We crossed the street and as we passed, I trailed my hand across the back of the Camaro. Just to say that I touched it. 🙂
Harassing the car, I see. 😉
Yes, totally. I have no shame.
There was a man and woman from Australia standing with us and we all followed the second person to another vantage point on the other side of the street near an alley next to O’Toole’s Bar. You might recognize this as the location of Billy’s wake a few seasons ago.
The person who escorted us across the street kept coming back to us and talking.
Yes, also a super nice guy who answered all our questions. Really amazing that they took the time to actually interact with us like that.
I told him that I have been on sets in Los Angeles, watched different filmings and that it was always a very different experience to what happened here on the set in Hawaii. He explained that they really appreciate people coming from all over the world to the middle of the Pacific, willing to spend a bit of time with them. After all, the fans are the ones keeping them on the air.
He then moved on to the “rules” to follow: (1) no taking pictures during filming, but when they yelled “cut” we could snap away. (2) Absolute silence during filming… some people have NO idea what ‘silence’ means! (3) No moving from where they asked us to stand. (4) Absolute no attacking the actors. He said you would be surprised how some people rush right up to the actors. About three weeks prior, there was a woman who ran right up to them before anyone could stop her.
Our crew member was really nice. He has been working there for a couple of years and came originally from Texas. He said the actors were really nice and sometimes they come over and talk to the fans, depending on what their schedules are and how tight the shoot is.
Anyway, at one point, Scott Caan looked over at us on the sidelines and Sam said, “Cokie, he’s looking right at you.” Well, yeah, he was, I think and then he started walking diagonally across the street in our direction.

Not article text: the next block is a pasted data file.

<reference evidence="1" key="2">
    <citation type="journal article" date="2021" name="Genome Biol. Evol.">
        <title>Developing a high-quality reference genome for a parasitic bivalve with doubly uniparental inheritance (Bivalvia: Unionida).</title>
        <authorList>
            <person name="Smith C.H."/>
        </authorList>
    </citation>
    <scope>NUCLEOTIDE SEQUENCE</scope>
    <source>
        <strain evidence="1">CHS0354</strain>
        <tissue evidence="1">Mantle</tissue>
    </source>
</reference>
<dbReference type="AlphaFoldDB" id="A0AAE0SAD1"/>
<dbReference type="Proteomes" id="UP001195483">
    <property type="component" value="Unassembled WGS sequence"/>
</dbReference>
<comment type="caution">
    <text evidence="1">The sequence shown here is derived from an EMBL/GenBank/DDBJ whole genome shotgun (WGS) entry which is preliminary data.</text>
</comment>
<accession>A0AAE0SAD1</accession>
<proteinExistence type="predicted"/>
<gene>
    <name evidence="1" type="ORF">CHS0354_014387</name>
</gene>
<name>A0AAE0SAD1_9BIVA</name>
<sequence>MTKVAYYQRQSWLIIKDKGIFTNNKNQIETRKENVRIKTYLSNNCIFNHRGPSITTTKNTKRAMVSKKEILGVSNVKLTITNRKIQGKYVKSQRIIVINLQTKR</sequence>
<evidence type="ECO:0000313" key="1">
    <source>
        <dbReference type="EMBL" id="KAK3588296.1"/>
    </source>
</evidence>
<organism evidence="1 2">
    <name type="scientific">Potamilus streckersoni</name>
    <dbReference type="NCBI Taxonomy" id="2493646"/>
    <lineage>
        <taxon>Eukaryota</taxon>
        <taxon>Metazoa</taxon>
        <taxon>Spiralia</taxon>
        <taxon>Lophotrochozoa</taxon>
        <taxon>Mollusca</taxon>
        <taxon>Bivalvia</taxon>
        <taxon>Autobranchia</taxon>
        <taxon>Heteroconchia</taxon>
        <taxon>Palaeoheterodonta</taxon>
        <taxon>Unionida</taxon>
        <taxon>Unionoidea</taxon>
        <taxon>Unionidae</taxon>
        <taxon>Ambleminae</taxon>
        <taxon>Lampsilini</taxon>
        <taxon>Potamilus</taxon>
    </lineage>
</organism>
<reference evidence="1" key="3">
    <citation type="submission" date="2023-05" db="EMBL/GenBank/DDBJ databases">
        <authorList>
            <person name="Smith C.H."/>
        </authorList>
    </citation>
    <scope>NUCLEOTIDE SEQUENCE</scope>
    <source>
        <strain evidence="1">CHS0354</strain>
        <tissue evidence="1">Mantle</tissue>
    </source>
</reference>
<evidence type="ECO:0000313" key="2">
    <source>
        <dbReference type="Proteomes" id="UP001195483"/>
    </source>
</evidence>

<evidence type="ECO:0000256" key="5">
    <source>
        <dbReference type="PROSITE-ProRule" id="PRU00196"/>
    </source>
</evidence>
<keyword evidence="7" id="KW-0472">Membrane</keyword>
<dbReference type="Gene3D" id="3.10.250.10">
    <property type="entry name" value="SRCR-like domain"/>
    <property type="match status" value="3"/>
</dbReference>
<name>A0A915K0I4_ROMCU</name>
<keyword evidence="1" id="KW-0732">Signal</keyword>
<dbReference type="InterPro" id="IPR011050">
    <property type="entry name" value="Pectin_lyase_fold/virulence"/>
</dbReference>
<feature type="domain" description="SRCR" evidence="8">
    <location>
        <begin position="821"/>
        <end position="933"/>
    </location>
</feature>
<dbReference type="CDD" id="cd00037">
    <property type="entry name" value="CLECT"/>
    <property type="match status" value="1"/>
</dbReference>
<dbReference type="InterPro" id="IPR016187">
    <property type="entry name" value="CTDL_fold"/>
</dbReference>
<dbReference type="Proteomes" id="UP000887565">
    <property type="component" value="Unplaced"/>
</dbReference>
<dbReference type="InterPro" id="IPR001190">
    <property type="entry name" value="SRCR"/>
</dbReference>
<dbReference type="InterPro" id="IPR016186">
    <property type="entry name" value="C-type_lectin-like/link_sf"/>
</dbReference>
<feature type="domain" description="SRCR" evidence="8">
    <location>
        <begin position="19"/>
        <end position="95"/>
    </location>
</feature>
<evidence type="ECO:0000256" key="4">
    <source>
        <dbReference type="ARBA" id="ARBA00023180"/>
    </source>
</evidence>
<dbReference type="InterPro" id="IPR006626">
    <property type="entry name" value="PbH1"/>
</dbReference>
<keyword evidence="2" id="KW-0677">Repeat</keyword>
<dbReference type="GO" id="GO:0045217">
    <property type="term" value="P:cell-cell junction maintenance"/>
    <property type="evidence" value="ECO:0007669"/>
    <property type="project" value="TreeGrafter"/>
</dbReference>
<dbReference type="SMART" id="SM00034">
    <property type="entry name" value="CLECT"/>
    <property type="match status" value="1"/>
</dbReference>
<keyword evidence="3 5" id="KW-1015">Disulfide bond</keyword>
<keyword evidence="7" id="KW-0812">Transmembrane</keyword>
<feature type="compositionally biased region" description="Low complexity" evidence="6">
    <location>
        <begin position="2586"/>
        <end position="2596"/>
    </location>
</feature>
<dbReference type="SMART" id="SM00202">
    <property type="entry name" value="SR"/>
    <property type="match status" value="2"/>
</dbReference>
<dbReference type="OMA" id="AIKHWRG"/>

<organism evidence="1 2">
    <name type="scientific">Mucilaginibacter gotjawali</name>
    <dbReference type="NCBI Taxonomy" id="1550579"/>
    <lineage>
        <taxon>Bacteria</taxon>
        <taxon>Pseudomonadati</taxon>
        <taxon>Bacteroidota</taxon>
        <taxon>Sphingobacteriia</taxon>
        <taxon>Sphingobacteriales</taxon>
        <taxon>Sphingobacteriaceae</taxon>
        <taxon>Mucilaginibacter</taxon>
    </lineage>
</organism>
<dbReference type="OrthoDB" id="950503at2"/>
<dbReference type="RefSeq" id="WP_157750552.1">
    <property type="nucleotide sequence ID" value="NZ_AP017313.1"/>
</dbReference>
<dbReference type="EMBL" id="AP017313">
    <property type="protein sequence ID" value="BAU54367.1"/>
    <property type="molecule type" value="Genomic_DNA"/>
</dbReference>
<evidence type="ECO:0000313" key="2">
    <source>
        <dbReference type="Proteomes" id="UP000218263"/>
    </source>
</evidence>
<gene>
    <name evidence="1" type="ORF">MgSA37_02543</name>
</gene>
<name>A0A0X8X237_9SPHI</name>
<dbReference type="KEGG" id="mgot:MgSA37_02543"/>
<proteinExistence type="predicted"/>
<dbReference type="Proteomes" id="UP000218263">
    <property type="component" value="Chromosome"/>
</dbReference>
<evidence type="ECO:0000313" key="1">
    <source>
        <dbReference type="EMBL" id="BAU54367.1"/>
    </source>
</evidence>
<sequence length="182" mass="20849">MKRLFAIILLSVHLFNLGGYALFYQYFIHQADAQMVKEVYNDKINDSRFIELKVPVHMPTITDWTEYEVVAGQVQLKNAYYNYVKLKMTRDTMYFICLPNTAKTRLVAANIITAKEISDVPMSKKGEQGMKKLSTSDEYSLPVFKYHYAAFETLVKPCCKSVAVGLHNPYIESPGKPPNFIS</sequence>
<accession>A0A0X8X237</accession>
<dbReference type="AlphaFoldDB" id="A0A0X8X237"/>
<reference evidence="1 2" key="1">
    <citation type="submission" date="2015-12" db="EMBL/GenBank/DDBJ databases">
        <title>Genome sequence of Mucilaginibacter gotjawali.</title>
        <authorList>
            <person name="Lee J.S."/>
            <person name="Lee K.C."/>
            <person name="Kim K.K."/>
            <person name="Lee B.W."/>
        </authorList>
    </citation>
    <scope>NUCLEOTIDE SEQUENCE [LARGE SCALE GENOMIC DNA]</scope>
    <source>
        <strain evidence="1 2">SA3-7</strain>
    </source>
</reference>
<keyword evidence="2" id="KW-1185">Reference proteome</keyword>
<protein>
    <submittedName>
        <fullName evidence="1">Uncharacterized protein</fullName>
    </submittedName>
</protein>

Sam mumbled, “wrong guy’s coming,” and I remember repeating like a mantra, “Nonononononono…” Not that I would not have said ‘hello’ to him, but I had no idea what I would want to say other than that! But we let out our breath when he turned into the alley by O’Toole’s and used his phone.
Well, that isn’t really how it happened, and he did not only use his phone, but that is for us to know. 😉
You know, there are just people in the world I have no desire to meet. I would have politely said hello, but other than that I wouldn’t know even one question I would want to ask. Or have any kind of conversation really.
Like with all people I wish him lots of happiness, love and laughter in his life. But I have zero interest in him.
OK, back to filming.
The first “scene” we watched was Steve and Danny “arriving” across from O’Tooles and parking on the street. In actuality, they walked from under the tent, got in the car and Steve drove all of ten feet into the designated parking pace. That was the one scene, they only had to film once.
Yeah, it was over before you even knew it.
The scene where Steve and Danny are talking over top of the car was done six times, I think.
I think it was even more than that.
From our vantage point, we could see Steve with Danny standing facing the car. Steve was very animated in some of the takes and at one point, he hit the top of the car, but they didn’t use that take.
It was amazing to watch Alex vary the scene with every take. Every take was different, some with more emotion, some with less. Some seemed angry, some just annoyed, others just indifferent. Unfortunately that could not be said about his counterpart.
They filmed a scene eight times of mourners walking across the street, coming to the wake while Steve and Danny crossed the street. After three times with Steve and Danny walking toward the bar, they filmed the extras several times getting out of a car and walking diagonally across the street. Most all of that was cut out.
It is really unbelievable how many hours they are filming, and only a fraction, or none at all ends up in the episode. This filming the scene over and over again felt like it took forever, and in the episode, well, if you blinked you would have missed it.
At one point, someone asked who was across the street in a window. The crew member laughed and said “you’ll see”. It was actually the two guys taking photos of Steve and Danny as they entered the bar.
From our vantage point it was difficult to see what was going on at the door of the bar, but we did get a glimpse of Steve pushing his way inside. As if anyone was going to keep him out when he wanted to get in there.
They had a limo positioned in the alley near us and after lunch were going to use it for scenes with extras, but that wasn’t in the episode at all. Around lunch time, Alex and Scott got into a white van and they drove away, so it was time for us to leave as well. The crew member said they would reconvene after lunch but all scenes would be inside the bar.
But we were welcome to come back and watch. Well, honestly, it was a great experience, can hardly be topped, but we were not there to spend a whole day watching people work. We were there for seeing the wonders of Hawaii. And there was so much more to see, so we opted out on coming back.